The Irish can be a superstitious lot and New Year's Day had many customs that had to be strictly upheld if you were to make it through the year.
My mother always said that the way you spend the New Year is a sign of how your year will pan out and it seems she was passing the baton on for many old Irish customs based on those same beliefs. We know that the Irish can be a superstitious lot, and of course, New Year's Day also had many customs and traditions that had to be strictly upheld if you were to make it through the year.
In the 1930s, the National Folklore Collection asked Irish schoolchildren to assist them in collecting the best of Irish folklore, customs, and traditions and the result was notebooks upon notebooks of incredible insight into life in early 20th century Ireland and many years earlier.
Included in the collection was information on how 1930s Ireland spent the first of January and we’ve compiled some of the best bits. If you remember any of these traditions or still carry them on now, let us know in the comments section below.
To see the original story from which the tradition is taken, you can click on the town and county name.
“Around the New Year, the youngsters play tricks. Here is one of the tricks they sometimes play in this locality. A young boy or girl fills their mouth with water and goes to the next house and listens to the people talking and whatever boy or girl they are talking about that is the one that the listener will be married to.”
“There used to be a shooting match held. Some person would put up a goose and provide balls made of lead, also powder. All the young men of the countryside would collect after dinner and spend the evening firing at the goose which was tied to a stake.
“They each paid a shilling and whoever shot the goose got her as a prize. If she was not shot on that day the match continued on Little Christmas Day.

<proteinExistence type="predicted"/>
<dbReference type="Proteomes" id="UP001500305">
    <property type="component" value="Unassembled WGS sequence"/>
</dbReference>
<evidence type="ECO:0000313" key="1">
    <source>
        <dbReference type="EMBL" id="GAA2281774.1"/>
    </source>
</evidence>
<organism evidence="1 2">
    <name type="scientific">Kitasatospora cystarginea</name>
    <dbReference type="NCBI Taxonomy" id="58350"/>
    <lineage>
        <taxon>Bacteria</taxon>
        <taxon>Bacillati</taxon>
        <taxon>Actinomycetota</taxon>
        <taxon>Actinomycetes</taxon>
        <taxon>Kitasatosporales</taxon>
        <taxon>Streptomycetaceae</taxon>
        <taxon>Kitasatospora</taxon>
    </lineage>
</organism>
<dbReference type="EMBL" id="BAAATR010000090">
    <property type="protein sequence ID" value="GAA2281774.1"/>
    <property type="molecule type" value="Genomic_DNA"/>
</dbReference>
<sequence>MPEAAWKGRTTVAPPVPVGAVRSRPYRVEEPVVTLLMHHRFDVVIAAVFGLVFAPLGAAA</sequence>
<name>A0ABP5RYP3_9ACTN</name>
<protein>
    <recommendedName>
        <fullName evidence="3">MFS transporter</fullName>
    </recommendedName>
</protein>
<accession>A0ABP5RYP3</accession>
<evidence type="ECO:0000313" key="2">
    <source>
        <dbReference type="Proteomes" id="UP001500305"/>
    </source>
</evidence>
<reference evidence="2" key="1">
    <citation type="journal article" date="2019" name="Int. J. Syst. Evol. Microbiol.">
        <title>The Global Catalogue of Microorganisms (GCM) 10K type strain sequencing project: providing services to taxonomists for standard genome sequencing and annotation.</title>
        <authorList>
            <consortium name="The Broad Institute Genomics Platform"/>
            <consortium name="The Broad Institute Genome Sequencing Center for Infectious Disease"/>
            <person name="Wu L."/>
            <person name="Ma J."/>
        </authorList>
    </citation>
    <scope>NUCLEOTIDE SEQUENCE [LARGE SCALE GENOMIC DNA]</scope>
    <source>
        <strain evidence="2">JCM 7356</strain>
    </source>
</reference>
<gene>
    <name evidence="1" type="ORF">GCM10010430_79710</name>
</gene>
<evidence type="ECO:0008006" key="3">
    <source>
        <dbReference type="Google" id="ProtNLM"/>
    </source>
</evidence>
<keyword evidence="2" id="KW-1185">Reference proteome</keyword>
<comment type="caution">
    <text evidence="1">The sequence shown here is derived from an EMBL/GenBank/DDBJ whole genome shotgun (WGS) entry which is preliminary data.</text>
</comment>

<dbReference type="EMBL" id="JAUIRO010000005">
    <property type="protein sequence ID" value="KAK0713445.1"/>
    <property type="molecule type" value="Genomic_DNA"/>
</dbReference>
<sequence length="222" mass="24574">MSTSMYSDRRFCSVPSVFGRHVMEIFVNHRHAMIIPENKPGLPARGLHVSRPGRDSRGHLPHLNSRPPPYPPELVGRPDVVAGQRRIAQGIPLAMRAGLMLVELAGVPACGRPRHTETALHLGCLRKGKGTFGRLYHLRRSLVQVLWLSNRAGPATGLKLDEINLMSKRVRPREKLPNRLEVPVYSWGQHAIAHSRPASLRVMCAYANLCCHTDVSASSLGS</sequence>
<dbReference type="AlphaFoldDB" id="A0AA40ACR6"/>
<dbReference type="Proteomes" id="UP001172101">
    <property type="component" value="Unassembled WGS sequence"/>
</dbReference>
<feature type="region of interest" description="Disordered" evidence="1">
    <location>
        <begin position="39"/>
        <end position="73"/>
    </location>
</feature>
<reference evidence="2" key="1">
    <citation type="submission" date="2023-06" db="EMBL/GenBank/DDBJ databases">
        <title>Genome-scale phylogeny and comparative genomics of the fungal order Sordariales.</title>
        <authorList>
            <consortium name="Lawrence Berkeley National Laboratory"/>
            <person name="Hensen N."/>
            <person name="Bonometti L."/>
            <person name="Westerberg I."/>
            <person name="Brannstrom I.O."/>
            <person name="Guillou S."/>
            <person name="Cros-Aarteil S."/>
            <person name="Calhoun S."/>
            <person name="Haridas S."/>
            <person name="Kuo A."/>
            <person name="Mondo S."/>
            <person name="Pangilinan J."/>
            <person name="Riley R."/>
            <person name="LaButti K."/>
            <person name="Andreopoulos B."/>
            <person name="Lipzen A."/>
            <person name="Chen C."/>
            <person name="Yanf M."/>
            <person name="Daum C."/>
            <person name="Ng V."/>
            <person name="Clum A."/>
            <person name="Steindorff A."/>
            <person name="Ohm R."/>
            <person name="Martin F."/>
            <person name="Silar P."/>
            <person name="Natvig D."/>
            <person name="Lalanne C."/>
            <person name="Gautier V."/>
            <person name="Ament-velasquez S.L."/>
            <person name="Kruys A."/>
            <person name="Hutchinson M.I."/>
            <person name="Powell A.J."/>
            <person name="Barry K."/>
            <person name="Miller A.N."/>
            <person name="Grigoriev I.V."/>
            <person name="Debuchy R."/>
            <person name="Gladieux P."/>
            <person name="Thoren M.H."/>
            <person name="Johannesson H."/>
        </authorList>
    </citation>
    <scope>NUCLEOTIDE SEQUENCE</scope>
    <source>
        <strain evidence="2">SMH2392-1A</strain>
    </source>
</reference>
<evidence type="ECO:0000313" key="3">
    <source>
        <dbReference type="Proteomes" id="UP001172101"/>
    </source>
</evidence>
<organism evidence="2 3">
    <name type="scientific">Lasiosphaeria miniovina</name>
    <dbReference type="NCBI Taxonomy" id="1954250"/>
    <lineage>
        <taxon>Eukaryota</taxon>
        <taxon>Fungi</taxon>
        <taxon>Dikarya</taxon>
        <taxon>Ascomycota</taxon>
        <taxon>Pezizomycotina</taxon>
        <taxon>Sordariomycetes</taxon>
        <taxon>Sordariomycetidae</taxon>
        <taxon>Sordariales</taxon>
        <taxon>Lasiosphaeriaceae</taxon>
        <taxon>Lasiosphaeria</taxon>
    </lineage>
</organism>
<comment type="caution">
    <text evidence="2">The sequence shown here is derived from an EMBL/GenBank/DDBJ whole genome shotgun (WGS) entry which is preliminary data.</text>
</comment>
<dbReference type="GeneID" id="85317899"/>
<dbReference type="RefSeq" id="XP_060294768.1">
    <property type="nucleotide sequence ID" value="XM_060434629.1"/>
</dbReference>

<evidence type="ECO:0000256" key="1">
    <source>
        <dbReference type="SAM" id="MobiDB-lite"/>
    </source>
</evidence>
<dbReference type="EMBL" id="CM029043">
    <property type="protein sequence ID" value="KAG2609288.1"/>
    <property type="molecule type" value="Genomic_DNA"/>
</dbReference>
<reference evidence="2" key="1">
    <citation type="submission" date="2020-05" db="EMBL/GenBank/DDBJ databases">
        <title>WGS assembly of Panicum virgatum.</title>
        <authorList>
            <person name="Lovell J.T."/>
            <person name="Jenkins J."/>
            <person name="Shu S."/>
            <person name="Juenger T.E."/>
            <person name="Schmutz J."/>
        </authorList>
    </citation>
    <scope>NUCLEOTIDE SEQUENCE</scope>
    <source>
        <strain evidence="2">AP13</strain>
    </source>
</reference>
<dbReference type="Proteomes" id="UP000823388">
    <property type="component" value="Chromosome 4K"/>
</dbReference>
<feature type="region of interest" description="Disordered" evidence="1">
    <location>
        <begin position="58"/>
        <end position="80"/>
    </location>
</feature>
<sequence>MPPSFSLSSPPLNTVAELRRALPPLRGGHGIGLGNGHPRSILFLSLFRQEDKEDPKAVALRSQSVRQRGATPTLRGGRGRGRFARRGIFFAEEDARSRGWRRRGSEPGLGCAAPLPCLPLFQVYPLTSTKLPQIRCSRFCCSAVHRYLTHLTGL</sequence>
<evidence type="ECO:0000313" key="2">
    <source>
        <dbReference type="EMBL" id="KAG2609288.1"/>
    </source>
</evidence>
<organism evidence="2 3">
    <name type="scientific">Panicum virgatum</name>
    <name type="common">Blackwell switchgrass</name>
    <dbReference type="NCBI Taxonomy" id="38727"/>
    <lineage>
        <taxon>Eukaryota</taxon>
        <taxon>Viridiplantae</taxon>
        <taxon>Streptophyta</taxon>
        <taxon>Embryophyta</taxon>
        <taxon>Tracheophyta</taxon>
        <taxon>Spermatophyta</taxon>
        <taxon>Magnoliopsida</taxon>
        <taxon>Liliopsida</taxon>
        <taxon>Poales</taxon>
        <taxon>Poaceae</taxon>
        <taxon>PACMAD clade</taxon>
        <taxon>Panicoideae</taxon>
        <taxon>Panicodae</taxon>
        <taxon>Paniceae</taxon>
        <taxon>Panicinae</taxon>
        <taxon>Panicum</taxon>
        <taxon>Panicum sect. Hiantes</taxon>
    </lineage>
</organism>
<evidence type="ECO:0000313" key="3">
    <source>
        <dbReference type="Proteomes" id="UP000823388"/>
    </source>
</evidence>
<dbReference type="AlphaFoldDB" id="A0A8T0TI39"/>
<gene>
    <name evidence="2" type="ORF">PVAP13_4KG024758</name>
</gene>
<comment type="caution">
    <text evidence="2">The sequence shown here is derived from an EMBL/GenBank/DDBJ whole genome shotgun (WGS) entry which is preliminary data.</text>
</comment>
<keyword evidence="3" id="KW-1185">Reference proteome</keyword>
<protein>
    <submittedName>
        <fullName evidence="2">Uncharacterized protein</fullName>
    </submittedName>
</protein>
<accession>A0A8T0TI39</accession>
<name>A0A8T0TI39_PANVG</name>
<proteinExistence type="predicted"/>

“This provided great amusement and also made money for the man who organized the match.”
“Fowling is great sport around here about Christmas and the New Year. The chief birds that are caught are the snipe, the pigeon, the moorfowl, the golden plover, the peewit, the curlew, the woodcock, the wild geese, the water duck, the water hen and the pheasant.”
“On special occasions, however, even the poorest tried to have other little things which they considered luxuries. These times were called ‘Set Times’ and were Hallow Eve, Xmas, New Year, Shrove Tuesday and Easter.
“At these particular times, each house tried to have tea, potato cake, butter, meat, and at Easter eggs were used in huge quantities.”
“If a woman is first to visit you on New Year's Day you will have bad luck that year, and to prevent this, little boys go from house to house in the early morning and they get money in every house they visit. This custom is called ‘first foot’.”
Similar to this from Tobercurry, Co. Sligo:
“The old people say that if a dark-haired boy comes into the house first on that day they will have good luck throughout the year.”
“On New Year's Day, the people never throw out things such as ashes, or dirty water because they say they would throw away their luck with it.”
Throwing out the water on this day was also said to drown the fairies.
“Do not lend money on New Year’s Day.”
(Apparently, you’ll be spending all year if you do!)
“The people like to be early at mass on New Year's Day because it is said if you are late at mass on that day you will be late every day during the year.”
“On New Year’s Day, some people would not put a spade in the ground because they say that the crops would not grow.”
“If the flood rises on that day, provision will be high and wages low and if it does not rise provision will be low and wages high.”
This list was compiled using the digitized version of the Schools’ Collection, a collection of folklore and local history gathered by Irish school children between 1937 and 1938. You can search the Schools’ Collection and find out more information on the project at www.duchas.ie.
Do you follow any rituals on the first day of the year? Do you remember any of the traditions above? We’d love to hear how you spend the New Year!
* Originally published in 2016.